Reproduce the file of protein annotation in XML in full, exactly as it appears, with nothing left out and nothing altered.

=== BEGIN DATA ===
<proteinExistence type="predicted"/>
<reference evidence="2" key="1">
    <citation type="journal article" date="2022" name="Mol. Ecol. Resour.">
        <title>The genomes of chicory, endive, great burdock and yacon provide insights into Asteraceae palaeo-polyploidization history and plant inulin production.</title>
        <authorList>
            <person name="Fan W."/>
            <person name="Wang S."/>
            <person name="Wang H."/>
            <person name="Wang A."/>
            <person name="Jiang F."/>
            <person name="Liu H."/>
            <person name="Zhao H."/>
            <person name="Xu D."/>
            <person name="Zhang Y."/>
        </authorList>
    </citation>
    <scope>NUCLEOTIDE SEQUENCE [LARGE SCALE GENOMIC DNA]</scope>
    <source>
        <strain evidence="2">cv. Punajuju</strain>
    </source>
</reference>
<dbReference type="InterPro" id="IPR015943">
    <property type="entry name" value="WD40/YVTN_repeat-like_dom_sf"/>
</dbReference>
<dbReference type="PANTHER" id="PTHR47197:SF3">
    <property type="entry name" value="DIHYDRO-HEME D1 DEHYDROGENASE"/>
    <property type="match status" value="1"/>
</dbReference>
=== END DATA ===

<proteinExistence type="predicted"/>
<reference evidence="2" key="1">
    <citation type="journal article" date="2022" name="Mol. Ecol. Resour.">
        <title>The genomes of chicory, endive, great burdock and yacon provide insights into Asteraceae palaeo-polyploidization history and plant inulin production.</title>
        <authorList>
            <person name="Fan W."/>
            <person name="Wang S."/>
            <person name="Wang H."/>
            <person name="Wang A."/>
            <person name="Jiang F."/>
            <person name="Liu H."/>
            <person name="Zhao H."/>
            <person name="Xu D."/>
            <person name="Zhang Y."/>
        </authorList>
    </citation>
    <scope>NUCLEOTIDE SEQUENCE [LARGE SCALE GENOMIC DNA]</scope>
    <source>
        <strain evidence="2">cv. Punajuju</strain>
    </source>
</reference>
<dbReference type="InterPro" id="IPR015943">
    <property type="entry name" value="WD40/YVTN_repeat-like_dom_sf"/>
</dbReference>
<dbReference type="PANTHER" id="PTHR47197:SF3">
    <property type="entry name" value="DIHYDRO-HEME D1 DEHYDROGENASE"/>
    <property type="match status" value="1"/>
</dbReference>